Book Review: Swimming Home by Deborah Levy

The story of this books circles around nine different characters and view points. At first sight it appears to be a book about a family on holiday in France. They discover a stranger in their swimming pool, Kitty Finch, and Isabel, one of the main characters invites Kitty to stay in their spare room.

Isabel’s husband, Joe, is a famous poet and known for his affairs with several women. Nevertheless his wife Isabel invites the beautiful stranger Kitty Finch to stay in their holiday home and spend time with them. There is also Nina, who is Joe’s and Isabel’s daughter Nina and Laura and Mitchell. They have a German caretaker called Jürgen, who is secretly in love with Kitty.

Kitty has mental issues but at the end of the book the reader realises that these issues are just a reflection of Joe’s much deeper founded depression. Levy manages in this book to switch swiftly between view points and to balance the attention among them very carefully. The chapters of the book are week days. This gives the book a solid timeline and the reader some sort of continuity as the switching between viewpoints happens very fast and can be at times quite confusing.

Levy uses a kind of indirect method a lot to describe different characters. She uses other characters to introduce other characters, if that makes sense 😉 the book uses fairly straight forward language it is yet not very straight forward to read. What makes it a fairly complex read, in my opinion is, that most characters in the book are unable to describe their feelings clearly. Their emotions are quite complex. As a reader I could not attach myself to any of the characters and never got to know them at great depth. This on the other hand can be quite appealing to other readers, as in real life one person is never just one thing. We’ve are all made up of layers and layers of feelings. We are never just one thing.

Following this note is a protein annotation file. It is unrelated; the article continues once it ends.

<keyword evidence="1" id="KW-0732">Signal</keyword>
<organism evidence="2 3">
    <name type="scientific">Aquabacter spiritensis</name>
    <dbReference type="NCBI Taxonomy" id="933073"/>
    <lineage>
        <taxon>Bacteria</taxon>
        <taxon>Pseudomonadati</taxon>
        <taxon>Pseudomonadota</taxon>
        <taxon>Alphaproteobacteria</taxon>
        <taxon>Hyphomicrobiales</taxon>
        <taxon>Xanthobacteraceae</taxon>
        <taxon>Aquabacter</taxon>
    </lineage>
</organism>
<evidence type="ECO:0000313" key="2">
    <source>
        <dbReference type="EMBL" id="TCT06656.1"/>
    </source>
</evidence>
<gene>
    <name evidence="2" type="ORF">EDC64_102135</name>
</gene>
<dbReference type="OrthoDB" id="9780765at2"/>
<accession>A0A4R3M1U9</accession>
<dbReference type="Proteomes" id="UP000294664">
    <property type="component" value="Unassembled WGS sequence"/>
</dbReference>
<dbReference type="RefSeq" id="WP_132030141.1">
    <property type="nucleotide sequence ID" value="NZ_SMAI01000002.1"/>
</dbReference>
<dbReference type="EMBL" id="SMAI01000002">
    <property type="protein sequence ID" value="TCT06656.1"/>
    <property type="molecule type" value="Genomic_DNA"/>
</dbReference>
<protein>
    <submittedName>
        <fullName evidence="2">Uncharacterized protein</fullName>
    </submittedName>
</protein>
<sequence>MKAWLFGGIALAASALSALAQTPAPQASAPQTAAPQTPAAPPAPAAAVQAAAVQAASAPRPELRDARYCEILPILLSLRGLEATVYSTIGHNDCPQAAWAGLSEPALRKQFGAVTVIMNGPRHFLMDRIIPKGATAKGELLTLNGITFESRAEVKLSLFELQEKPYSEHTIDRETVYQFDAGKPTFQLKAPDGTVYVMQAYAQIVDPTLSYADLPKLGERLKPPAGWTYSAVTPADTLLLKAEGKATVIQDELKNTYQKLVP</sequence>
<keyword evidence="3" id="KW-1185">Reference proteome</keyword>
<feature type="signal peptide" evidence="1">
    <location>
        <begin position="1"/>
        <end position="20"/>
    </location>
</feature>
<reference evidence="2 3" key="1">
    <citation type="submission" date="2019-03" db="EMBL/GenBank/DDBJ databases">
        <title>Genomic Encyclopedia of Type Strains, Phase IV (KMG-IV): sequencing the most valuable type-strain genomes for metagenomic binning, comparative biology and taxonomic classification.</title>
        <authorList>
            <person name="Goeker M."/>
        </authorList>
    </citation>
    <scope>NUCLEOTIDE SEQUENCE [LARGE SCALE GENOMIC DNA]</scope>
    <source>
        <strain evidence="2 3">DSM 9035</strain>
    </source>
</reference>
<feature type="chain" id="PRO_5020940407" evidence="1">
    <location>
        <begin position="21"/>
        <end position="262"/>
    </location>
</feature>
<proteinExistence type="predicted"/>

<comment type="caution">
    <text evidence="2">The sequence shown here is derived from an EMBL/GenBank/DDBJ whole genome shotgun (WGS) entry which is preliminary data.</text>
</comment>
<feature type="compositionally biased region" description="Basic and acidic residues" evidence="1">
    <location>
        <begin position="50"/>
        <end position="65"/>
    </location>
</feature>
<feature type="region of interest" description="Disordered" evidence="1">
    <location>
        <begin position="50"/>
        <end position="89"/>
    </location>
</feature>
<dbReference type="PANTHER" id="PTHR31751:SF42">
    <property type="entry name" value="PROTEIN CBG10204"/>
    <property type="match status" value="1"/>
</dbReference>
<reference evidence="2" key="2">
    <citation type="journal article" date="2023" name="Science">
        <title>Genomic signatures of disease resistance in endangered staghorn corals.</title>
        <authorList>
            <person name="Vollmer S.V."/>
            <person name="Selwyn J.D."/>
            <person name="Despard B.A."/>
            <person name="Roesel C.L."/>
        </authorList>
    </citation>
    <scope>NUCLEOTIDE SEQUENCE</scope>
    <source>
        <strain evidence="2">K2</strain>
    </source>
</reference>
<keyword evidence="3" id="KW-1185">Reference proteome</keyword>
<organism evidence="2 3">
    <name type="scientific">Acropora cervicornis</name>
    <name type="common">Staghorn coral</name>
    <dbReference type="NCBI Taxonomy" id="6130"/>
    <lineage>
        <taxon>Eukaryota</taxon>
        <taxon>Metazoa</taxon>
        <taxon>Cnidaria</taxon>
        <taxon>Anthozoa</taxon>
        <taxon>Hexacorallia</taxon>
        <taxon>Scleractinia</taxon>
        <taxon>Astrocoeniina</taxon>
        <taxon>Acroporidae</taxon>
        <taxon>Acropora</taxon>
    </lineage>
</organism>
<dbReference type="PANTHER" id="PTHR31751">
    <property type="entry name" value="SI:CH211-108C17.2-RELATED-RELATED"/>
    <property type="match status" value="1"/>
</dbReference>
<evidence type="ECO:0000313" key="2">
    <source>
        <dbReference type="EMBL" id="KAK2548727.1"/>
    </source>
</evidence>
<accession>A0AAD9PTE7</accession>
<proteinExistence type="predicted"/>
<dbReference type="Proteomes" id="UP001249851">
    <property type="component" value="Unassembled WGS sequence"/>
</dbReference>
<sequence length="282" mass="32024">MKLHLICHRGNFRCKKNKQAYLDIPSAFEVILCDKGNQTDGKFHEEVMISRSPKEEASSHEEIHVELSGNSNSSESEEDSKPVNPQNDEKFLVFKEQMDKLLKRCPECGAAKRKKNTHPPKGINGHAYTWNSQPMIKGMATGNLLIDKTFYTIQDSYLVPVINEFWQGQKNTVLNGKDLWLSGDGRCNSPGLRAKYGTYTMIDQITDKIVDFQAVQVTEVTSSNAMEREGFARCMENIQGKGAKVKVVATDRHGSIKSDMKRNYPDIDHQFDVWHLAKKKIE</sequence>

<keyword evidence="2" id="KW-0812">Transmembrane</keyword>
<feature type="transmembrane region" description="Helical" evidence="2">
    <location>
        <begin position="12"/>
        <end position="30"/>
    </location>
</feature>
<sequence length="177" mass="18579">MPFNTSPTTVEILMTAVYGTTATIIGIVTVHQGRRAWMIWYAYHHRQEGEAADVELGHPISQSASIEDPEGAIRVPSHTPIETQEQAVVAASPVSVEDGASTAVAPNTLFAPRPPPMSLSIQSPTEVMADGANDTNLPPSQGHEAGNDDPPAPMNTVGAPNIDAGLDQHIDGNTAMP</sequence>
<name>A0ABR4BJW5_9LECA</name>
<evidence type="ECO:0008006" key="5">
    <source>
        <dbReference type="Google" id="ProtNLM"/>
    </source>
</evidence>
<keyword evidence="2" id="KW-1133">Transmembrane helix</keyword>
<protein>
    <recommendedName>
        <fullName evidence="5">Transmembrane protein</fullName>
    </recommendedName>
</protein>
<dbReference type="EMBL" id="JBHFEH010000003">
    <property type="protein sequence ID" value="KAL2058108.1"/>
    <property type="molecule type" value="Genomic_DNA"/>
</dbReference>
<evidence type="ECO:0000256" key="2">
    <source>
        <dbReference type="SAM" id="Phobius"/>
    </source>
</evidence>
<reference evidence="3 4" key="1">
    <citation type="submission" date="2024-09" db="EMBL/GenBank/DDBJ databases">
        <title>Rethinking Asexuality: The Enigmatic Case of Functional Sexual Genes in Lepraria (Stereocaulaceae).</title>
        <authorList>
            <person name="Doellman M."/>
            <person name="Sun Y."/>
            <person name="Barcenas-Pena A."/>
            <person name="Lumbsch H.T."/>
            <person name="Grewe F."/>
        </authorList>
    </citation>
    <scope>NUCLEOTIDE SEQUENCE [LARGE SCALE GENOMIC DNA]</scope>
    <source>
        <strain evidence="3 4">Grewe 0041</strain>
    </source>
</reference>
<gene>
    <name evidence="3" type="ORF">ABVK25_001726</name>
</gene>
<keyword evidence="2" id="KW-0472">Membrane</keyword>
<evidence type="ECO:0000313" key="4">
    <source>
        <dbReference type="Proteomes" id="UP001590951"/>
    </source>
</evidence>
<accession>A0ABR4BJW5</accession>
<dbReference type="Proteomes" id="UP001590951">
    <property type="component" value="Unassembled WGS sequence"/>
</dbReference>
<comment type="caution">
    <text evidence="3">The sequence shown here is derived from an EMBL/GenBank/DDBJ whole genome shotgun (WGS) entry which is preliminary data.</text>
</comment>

I personally did not like the book, for the above mentioned reason. I had to read it as part of my course. It is useful to see how Levy uses characters to get different view points across. If you are interested in character development and points of view then I do recommend this book.

Book Review: A Visit From The Goon Squad by Jennifer Egan

I had to read this book as part of my University course in creative writing. This isn’t a book I would have normally chosen, but I am glad we had to read it as part of our course, as it has an interesting structure.

The book has thirteen chapters, which can either be read as individual short stories, or as part of the whole novel. The stories evolve around certain central characters and jump back and forth in time. Each chapter is written from a different characters view point and timeline. Chapter twelve is written as a kind of slide show or power point presentation. Although the book can be read a separate short stories, there is a threat that follows through the book and links the characters to each other and in the end the book comes full circle back to the first story.

I found the book a bit strange to start with and was looking for something I can relate to, but after a while I got used to the style and the way the different characters presented itself. The book is mainly based around New York, but some stories take you out of that setting into different countries for example Italy or a Safari in Africa. I have never come across a book written in this way and I have to say I liked it. I liked that it wasn’t predictable and kept me as a reader guessing of what might happen next. The book gets a 👍 thumbs up from me.